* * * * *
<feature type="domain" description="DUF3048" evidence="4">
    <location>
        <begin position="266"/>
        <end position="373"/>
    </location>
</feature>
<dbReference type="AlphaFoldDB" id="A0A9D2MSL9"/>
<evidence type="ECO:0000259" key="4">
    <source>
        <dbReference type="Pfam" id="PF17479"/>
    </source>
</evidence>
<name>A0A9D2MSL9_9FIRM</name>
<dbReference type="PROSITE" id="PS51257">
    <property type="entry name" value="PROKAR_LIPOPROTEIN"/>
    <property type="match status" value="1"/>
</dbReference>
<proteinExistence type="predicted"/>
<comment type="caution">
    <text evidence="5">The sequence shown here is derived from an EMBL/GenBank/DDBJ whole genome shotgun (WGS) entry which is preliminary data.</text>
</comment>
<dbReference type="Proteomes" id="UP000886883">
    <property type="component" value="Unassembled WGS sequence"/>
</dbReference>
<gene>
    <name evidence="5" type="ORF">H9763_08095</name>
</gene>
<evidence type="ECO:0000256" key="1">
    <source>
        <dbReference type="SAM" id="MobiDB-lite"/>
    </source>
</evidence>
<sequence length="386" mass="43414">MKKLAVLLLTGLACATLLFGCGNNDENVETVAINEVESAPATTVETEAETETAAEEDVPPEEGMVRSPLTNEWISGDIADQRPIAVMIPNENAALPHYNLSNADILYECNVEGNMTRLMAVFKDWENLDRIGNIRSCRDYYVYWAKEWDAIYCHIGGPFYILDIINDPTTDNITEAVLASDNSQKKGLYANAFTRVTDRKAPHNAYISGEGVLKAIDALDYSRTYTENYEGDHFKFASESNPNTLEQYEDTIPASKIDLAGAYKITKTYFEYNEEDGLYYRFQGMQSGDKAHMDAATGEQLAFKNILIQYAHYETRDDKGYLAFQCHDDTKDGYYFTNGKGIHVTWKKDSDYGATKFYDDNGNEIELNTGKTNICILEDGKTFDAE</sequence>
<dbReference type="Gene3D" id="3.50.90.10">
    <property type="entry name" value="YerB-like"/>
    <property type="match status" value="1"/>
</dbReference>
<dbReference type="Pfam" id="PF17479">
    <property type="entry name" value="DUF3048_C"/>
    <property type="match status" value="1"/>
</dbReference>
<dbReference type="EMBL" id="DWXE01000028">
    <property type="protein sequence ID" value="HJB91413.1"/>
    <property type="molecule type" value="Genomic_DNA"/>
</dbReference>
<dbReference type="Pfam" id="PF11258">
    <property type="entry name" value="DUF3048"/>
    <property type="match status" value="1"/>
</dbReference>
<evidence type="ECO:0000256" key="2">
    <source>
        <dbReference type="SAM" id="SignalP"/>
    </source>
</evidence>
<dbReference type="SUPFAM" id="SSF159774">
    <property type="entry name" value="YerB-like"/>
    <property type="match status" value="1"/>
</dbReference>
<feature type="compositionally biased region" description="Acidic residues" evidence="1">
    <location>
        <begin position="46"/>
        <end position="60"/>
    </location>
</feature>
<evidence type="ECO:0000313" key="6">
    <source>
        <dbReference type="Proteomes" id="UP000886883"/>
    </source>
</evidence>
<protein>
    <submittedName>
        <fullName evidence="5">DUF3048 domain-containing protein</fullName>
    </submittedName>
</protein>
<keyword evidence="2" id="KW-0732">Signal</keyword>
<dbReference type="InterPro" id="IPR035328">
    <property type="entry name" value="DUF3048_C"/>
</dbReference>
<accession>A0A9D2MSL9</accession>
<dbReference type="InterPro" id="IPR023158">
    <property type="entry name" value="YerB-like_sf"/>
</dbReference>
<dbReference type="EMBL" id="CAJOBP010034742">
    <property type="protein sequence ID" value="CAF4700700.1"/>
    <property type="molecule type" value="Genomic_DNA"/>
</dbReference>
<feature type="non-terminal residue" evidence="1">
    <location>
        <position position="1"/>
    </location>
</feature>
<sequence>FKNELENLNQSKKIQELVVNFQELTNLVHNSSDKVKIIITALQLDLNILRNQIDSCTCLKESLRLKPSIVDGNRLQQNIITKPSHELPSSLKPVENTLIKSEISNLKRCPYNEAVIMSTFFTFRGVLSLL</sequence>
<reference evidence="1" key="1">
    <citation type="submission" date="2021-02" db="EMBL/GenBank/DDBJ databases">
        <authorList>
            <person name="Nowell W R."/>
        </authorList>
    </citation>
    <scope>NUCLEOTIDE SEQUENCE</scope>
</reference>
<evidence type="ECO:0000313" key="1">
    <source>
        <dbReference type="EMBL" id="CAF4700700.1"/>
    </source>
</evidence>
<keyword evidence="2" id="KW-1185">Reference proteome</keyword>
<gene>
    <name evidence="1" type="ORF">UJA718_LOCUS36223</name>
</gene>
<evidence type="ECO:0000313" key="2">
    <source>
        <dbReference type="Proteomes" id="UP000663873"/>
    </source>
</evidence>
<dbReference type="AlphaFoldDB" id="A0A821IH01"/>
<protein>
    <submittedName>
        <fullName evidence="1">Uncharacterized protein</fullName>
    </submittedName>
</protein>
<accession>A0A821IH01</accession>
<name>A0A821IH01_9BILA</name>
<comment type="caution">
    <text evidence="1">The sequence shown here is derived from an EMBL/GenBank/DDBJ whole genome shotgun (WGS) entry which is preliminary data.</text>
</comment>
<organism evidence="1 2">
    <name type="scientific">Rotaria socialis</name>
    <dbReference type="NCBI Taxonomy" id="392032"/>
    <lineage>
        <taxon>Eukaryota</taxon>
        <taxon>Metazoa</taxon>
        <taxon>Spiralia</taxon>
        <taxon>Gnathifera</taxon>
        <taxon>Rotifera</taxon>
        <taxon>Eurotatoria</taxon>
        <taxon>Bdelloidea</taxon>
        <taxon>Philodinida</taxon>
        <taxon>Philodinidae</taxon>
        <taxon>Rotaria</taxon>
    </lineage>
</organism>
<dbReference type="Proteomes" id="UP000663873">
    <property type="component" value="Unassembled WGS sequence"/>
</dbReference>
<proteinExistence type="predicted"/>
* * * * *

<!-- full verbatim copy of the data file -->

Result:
<feature type="domain" description="DUF3048" evidence="4">
    <location>
        <begin position="266"/>
        <end position="373"/>
    </location>
</feature>
<dbReference type="AlphaFoldDB" id="A0A9D2MSL9"/>
<evidence type="ECO:0000259" key="4">
    <source>
        <dbReference type="Pfam" id="PF17479"/>
    </source>
</evidence>
<name>A0A9D2MSL9_9FIRM</name>
<dbReference type="PROSITE" id="PS51257">
    <property type="entry name" value="PROKAR_LIPOPROTEIN"/>
    <property type="match status" value="1"/>
</dbReference>
<proteinExistence type="predicted"/>
<comment type="caution">
    <text evidence="5">The sequence shown here is derived from an EMBL/GenBank/DDBJ whole genome shotgun (WGS) entry which is preliminary data.</text>
</comment>
<dbReference type="Proteomes" id="UP000886883">
    <property type="component" value="Unassembled WGS sequence"/>
</dbReference>
<gene>
    <name evidence="5" type="ORF">H9763_08095</name>
</gene>
<evidence type="ECO:0000256" key="1">
    <source>
        <dbReference type="SAM" id="MobiDB-lite"/>
    </source>
</evidence>
<sequence length="386" mass="43414">MKKLAVLLLTGLACATLLFGCGNNDENVETVAINEVESAPATTVETEAETETAAEEDVPPEEGMVRSPLTNEWISGDIADQRPIAVMIPNENAALPHYNLSNADILYECNVEGNMTRLMAVFKDWENLDRIGNIRSCRDYYVYWAKEWDAIYCHIGGPFYILDIINDPTTDNITEAVLASDNSQKKGLYANAFTRVTDRKAPHNAYISGEGVLKAIDALDYSRTYTENYEGDHFKFASESNPNTLEQYEDTIPASKIDLAGAYKITKTYFEYNEEDGLYYRFQGMQSGDKAHMDAATGEQLAFKNILIQYAHYETRDDKGYLAFQCHDDTKDGYYFTNGKGIHVTWKKDSDYGATKFYDDNGNEIELNTGKTNICILEDGKTFDAE</sequence>
<dbReference type="Gene3D" id="3.50.90.10">
    <property type="entry name" value="YerB-like"/>
    <property type="match status" value="1"/>
</dbReference>
<dbReference type="Pfam" id="PF17479">
    <property type="entry name" value="DUF3048_C"/>
    <property type="match status" value="1"/>
</dbReference>
<dbReference type="EMBL" id="DWXE01000028">
    <property type="protein sequence ID" value="HJB91413.1"/>
    <property type="molecule type" value="Genomic_DNA"/>
</dbReference>
<dbReference type="Pfam" id="PF11258">
    <property type="entry name" value="DUF3048"/>
    <property type="match status" value="1"/>
</dbReference>
<evidence type="ECO:0000256" key="2">
    <source>
        <dbReference type="SAM" id="SignalP"/>
    </source>
</evidence>
<dbReference type="SUPFAM" id="SSF159774">
    <property type="entry name" value="YerB-like"/>
    <property type="match status" value="1"/>
</dbReference>
<feature type="compositionally biased region" description="Acidic residues" evidence="1">
    <location>
        <begin position="46"/>
        <end position="60"/>
    </location>
</feature>
<evidence type="ECO:0000313" key="6">
    <source>
        <dbReference type="Proteomes" id="UP000886883"/>
    </source>
</evidence>
<protein>
    <submittedName>
        <fullName evidence="5">DUF3048 domain-containing protein</fullName>
    </submittedName>
</protein>
<keyword evidence="2" id="KW-0732">Signal</keyword>
<dbReference type="InterPro" id="IPR035328">
    <property type="entry name" value="DUF3048_C"/>
</dbReference>
<accession>A0A9D2MSL9</accession>
<dbReference type="InterPro" id="IPR023158">
    <property type="entry name" value="YerB-like_sf"/>
</dbReference>
<dbReference type="EMBL" id="CAJOBP010034742">
    <property type="protein sequence ID" value="CAF4700700.1"/>
    <property type="molecule type" value="Genomic_DNA"/>
</dbReference>
<feature type="non-terminal residue" evidence="1">
    <location>
        <position position="1"/>
    </location>
</feature>
<sequence>FKNELENLNQSKKIQELVVNFQELTNLVHNSSDKVKIIITALQLDLNILRNQIDSCTCLKESLRLKPSIVDGNRLQQNIITKPSHELPSSLKPVENTLIKSEISNLKRCPYNEAVIMSTFFTFRGVLSLL</sequence>
<reference evidence="1" key="1">
    <citation type="submission" date="2021-02" db="EMBL/GenBank/DDBJ databases">
        <authorList>
            <person name="Nowell W R."/>
        </authorList>
    </citation>
    <scope>NUCLEOTIDE SEQUENCE</scope>
</reference>
<evidence type="ECO:0000313" key="1">
    <source>
        <dbReference type="EMBL" id="CAF4700700.1"/>
    </source>
</evidence>
<keyword evidence="2" id="KW-1185">Reference proteome</keyword>
<gene>
    <name evidence="1" type="ORF">UJA718_LOCUS36223</name>
</gene>
<evidence type="ECO:0000313" key="2">
    <source>
        <dbReference type="Proteomes" id="UP000663873"/>
    </source>
</evidence>
<dbReference type="AlphaFoldDB" id="A0A821IH01"/>
<protein>
    <submittedName>
        <fullName evidence="1">Uncharacterized protein</fullName>
    </submittedName>
</protein>
<accession>A0A821IH01</accession>
<name>A0A821IH01_9BILA</name>
<comment type="caution">
    <text evidence="1">The sequence shown here is derived from an EMBL/GenBank/DDBJ whole genome shotgun (WGS) entry which is preliminary data.</text>
</comment>
<organism evidence="1 2">
    <name type="scientific">Rotaria socialis</name>
    <dbReference type="NCBI Taxonomy" id="392032"/>
    <lineage>
        <taxon>Eukaryota</taxon>
        <taxon>Metazoa</taxon>
        <taxon>Spiralia</taxon>
        <taxon>Gnathifera</taxon>
        <taxon>Rotifera</taxon>
        <taxon>Eurotatoria</taxon>
        <taxon>Bdelloidea</taxon>
        <taxon>Philodinida</taxon>
        <taxon>Philodinidae</taxon>
        <taxon>Rotaria</taxon>
    </lineage>
</organism>
<dbReference type="Proteomes" id="UP000663873">
    <property type="component" value="Unassembled WGS sequence"/>
</dbReference>
<proteinExistence type="predicted"/>